“Okay, what else?” he asked.
“That’s about all,” I stammered.
“So, you didn’t look us up on the internet?” he asked.
“Ummm, no,” I replied.
“Well, this meeting is over,” he said. They closed their notebooks and left the room.
That meeting lasted all of 90 seconds and taught me one of the most important lessons of my professional life. Information gathering and research is a powerful tool which can differentiate you from other resources a prospective client might be considering. It is also a sign of respect. You can never be “too” prepared for a meeting.
I have recently created a blog about this subject. I try to encourage candidates to gather information about the company, the products and the individuals before going in for the interview. It will reduce their fears and help them feel relaxed and confident.
Six Degrees: How do you personally expect to facilitate change within our industry, and/or at your place of work? If you started that process, outline the problem, your solutions, and the vision.
Eric: I guess my ambitions are a bit less lofty. I don’t expect to create changes within the industry. My goal is to provide high level, personalized services to companies and individuals.
For the companies, I want to perform high level, client directed search and bring forward the best possible candidates to examine the opportunity. I want to be the ambassador of good will and keep the karma clean with all people encountered.
For the individuals using my career coaching services, I want to mentor them and improve their skills so they can understand the strategy and tactics of how to get hired. I have enough gray hair and experience to provide some wisdom on these subjects.
Six Degrees: “Best practice” you are most proud of developing (now or in the past) in your recruiting career?
Eric: I would have to say enumerating the ten step search process, teaching it to many people and putting it into practice for a lot of different companies. It’s not rocket science. It’s just a simple, logical progression. My version of this process is on my web site.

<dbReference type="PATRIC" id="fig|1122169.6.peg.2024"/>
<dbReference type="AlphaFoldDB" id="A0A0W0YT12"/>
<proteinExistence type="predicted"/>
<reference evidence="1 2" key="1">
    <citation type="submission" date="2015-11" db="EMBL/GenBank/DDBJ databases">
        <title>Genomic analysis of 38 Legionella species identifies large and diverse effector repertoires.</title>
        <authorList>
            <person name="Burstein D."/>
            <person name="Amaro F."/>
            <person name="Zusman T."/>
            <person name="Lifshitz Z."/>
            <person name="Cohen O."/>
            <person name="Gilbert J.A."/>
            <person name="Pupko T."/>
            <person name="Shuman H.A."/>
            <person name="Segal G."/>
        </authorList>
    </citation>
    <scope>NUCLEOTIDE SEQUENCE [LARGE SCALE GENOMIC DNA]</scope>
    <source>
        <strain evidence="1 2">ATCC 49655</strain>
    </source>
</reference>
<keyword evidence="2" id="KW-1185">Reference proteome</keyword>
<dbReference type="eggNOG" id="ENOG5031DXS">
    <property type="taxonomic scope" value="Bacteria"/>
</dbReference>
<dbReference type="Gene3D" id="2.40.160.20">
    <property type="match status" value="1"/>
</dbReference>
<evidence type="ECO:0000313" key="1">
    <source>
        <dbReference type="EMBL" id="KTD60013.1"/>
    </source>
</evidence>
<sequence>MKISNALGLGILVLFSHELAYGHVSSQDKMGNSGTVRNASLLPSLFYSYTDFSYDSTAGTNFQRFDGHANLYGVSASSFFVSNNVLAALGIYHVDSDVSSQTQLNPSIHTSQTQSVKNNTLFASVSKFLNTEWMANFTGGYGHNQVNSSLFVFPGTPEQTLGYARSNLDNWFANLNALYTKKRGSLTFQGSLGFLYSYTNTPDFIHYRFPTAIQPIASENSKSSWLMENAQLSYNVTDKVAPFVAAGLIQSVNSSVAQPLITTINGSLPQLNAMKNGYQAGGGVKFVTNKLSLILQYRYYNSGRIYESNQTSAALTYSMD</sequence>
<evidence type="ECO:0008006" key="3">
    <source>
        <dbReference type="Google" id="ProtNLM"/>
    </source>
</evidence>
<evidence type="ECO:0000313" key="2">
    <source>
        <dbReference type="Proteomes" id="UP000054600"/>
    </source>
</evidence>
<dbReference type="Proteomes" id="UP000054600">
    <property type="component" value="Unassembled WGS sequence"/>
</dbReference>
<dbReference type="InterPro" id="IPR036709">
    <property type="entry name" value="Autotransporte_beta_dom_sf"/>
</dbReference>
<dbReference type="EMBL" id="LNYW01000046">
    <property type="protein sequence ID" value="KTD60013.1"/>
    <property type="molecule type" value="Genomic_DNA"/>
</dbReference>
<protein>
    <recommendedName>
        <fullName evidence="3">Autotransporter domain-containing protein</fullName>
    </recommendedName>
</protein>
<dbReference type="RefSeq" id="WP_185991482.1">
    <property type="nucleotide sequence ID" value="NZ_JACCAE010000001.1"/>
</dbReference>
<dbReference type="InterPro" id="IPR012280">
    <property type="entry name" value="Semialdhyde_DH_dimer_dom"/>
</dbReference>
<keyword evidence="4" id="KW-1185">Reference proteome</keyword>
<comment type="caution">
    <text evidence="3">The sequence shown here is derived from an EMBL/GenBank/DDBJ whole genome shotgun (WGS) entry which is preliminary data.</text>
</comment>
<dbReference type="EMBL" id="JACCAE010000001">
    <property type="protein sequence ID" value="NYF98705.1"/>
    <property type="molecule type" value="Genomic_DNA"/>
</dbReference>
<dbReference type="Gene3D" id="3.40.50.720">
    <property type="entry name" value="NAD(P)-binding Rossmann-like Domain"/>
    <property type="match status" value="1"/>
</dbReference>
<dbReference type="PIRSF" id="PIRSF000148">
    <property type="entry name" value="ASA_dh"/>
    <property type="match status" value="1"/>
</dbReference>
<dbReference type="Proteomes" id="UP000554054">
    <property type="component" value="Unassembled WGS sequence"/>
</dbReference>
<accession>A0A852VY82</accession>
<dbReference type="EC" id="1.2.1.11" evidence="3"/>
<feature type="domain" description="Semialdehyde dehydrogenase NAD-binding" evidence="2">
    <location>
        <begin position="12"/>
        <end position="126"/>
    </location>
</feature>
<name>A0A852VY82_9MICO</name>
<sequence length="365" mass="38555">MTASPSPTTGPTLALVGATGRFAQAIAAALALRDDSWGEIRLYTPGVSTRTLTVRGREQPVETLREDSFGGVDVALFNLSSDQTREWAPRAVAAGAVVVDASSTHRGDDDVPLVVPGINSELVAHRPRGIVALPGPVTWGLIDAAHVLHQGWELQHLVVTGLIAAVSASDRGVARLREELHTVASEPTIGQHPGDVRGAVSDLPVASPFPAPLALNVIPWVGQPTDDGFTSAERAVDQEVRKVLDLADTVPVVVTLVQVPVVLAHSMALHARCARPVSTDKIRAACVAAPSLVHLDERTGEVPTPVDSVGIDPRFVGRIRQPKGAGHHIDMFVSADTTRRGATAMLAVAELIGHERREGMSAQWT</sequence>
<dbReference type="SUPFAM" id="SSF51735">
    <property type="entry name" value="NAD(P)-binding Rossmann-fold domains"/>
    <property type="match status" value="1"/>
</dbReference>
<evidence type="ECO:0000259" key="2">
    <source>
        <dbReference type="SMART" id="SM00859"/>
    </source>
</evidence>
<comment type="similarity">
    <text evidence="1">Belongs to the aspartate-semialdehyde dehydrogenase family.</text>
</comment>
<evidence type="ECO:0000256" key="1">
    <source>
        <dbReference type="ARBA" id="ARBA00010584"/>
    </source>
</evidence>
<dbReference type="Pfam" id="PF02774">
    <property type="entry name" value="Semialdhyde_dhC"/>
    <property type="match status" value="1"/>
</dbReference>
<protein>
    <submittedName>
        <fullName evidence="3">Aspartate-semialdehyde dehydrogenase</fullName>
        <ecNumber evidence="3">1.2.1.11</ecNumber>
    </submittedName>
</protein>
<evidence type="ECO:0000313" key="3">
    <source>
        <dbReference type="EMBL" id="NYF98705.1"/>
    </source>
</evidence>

It’s pretty easy to comprehend and works in a lot of different applications.
Six Degrees: What are some of the frustrating aspects/obstacles to your day to day as a staffing professional and in general?
Eric: As we discussed earlier, this economy has people looking to cut corners and reduce cost per hire. In many circumstances, that’s a false metric. Some people at companies fail to account for the hidden cost of staff time in the qualifying and interviewing process. Or else they push off that cost by having a number of contingency firms competing to make the placement. That’s operating under the incorrect assumption that more recruiters will bring forward a greater number of qualified candidates.
What the hiring managers don’t realize is that by keeping the recruiter at a distance they are only damaging the REAL recruiter’s ability to understand the company environment.
This business is a lot more complex than “find resume, send candidate, make hire.”
Six Degrees: What are the most common themes of strategic and/or tactical mishaps involving past or present HR/Staffing org?
Eric: Not to beat a dead horse – but it seems like people want to take shortcuts just to get to the finish line. Too often, some human resource people are the most socially challenged people in the building. Some are not playing for the long term and see their role as gate keepers. Some do not care to learn more about the business or operations aspect of the company. Sorry, I can not understand that attitude.
Fortunately, there are many human resource people who have the magic touch. They really shine in this environment.
Six Degrees: Considering all of the frustrations you have experienced in your career as a recruiter, — what inspires you as you continue in your career?
Eric: Getting to vacation in France again [Laughs]. Seriously, I really like people and like the ability to help improve their lives and move them toward self-actualization. In the best circumstances, that’s what we do … and there’s a relatively small carbon footprint.